*As you start this post, know that there are some great links here. I spent a lot of time digging them up– there are so many, it’s hard to choose!  Play them. It’s been a full week since I he…

Source: Oh Captain My Captain… There But For the Grace.

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The Importance of the Heart

** I don’t “re-blog” other posts very often. I know, it’s something we are told to do, to increase traffic and to bring in more readers. That’s probably true. I don’t avoid it because I don’t like to share other bloggers’ work, or because I don’t think there are good posts out there. On the contrary! There are just too many wonderful posts, and I sincerely feel guilty when I share one person’s work, and not another’s. I know… it may not make sense to everyone, but it’s something I’ve struggled with since I started blogging. Generally, I post my own work, and avoid ruffling some feathers–– while stroking a others.

However, when I read this post this morning, I was so moved, that I wanted to share it! I have followed Sara from nearly the first year of my own blogging; she was just starting too. I loved her thoughtful approach to life; her sweet life, in a magical piece of woods and river, of Australia, and her wisdom. I’ve enjoyed watching her journey, as she seeks out what she needs to nourish herself as a mother, wife, woman, caring human, deep thinker and feeling mystic. She is a wise woman, who shares meaningful insights on so many aspects of life.

So today I am sharing. Because Sara expressed so many things I have felt and continue to feel, about so many things… in this one, beautiful, insightful post. I hope you enjoy it too, and check out more of Sara’s writing. You won’t be disappointed! And maybe, in the near future, I will get back to my own blogging!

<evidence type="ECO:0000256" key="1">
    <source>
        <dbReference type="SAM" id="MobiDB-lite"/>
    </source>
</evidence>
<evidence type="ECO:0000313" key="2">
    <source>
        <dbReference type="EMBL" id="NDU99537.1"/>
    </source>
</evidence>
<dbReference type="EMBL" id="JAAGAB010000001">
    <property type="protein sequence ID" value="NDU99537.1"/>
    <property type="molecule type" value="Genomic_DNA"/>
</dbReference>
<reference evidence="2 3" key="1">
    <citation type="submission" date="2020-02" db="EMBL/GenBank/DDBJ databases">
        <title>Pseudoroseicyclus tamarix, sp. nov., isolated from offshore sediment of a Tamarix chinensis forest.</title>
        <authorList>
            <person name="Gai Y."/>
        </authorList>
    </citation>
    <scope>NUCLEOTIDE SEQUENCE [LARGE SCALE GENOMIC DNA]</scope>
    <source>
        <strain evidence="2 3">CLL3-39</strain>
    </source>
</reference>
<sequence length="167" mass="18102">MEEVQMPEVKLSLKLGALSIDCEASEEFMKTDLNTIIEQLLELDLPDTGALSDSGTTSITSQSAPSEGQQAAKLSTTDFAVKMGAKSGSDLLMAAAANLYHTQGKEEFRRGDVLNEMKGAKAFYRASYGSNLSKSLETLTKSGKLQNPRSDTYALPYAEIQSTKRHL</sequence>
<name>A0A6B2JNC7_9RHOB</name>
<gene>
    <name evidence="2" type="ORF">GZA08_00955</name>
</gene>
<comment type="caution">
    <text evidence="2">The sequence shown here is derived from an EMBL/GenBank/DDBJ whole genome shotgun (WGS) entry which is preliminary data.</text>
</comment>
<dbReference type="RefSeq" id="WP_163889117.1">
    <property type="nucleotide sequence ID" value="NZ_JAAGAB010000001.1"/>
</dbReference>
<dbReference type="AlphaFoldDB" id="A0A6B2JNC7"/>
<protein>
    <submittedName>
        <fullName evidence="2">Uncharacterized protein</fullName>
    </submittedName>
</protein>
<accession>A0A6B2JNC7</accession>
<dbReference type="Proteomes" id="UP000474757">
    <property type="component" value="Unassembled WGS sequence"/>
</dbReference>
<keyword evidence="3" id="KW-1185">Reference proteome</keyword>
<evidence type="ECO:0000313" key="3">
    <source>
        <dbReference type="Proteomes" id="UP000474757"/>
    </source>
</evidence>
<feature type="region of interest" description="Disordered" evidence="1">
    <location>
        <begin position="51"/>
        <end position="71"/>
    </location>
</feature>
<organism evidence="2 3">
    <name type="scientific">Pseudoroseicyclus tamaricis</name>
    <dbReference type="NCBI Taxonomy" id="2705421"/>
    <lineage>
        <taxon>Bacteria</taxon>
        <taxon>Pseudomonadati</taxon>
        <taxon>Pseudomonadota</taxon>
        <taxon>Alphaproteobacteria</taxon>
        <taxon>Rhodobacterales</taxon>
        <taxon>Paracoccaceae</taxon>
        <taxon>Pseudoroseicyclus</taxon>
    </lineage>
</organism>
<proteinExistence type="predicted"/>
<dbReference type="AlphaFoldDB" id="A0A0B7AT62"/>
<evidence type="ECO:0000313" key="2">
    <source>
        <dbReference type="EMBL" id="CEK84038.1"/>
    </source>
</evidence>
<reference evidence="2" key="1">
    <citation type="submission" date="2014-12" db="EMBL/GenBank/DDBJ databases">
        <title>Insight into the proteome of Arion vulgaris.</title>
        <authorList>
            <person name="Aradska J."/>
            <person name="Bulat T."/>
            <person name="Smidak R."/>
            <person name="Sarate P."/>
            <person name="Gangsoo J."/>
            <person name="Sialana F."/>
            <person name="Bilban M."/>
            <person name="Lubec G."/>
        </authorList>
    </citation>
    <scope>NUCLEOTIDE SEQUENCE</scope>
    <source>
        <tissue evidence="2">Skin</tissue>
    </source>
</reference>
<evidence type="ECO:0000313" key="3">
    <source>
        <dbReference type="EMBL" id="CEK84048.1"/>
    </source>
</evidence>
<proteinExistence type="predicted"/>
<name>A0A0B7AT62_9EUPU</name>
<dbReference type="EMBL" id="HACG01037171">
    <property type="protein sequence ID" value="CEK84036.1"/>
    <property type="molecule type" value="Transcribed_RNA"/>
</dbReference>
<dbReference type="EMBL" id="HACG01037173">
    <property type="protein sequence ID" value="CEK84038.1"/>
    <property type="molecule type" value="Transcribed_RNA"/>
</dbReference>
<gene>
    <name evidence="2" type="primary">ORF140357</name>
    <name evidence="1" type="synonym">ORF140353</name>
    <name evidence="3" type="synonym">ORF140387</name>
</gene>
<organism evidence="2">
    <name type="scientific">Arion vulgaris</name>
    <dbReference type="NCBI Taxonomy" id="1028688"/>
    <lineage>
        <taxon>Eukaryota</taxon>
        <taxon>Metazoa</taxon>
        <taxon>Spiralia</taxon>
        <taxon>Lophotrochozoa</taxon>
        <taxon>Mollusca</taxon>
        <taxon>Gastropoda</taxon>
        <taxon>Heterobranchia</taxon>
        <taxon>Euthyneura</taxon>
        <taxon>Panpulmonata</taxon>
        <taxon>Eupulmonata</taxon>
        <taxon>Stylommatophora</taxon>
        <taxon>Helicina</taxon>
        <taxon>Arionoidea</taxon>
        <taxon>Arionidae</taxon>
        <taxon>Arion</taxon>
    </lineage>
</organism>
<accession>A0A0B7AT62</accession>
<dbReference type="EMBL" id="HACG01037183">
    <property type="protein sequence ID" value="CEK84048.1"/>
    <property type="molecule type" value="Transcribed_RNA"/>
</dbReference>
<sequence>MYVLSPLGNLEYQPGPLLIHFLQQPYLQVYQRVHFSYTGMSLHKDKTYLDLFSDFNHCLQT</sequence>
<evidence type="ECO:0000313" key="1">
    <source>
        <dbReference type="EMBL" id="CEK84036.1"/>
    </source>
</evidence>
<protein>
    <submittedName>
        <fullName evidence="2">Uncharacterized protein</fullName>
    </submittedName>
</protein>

Sara’s words:

Yesterday I heard that huge tracts of the giant sea kelp forests in the ocean off Western Australia had completely vanished, destroyed by rising sea temperatures, and I died a little bit too. Yeste…

Source: The Importance of the Heart

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It’s The Zombie Apocalypse!


A diamond night!

If you’re a fan of The Walking Dead, and you thought the Zombie Apocalypse would go down with flesh eating creatures all around, spreading their contagion, while everyone scrambles for food and resources– you got it all wrong. The Zombie Apocalypse is here, and it’s a much kinder, gentler event. It involves folks with cell phones, generally held aloft, out for a walk. It does in fact seem to be very contagious, having spread faster in a few weeks, than anything I’ve seen in my 53 years. It has definitely had an impact on parking, where I live, and crowds, where I like to walk, but no food shortages, and no rotting flesh… so far.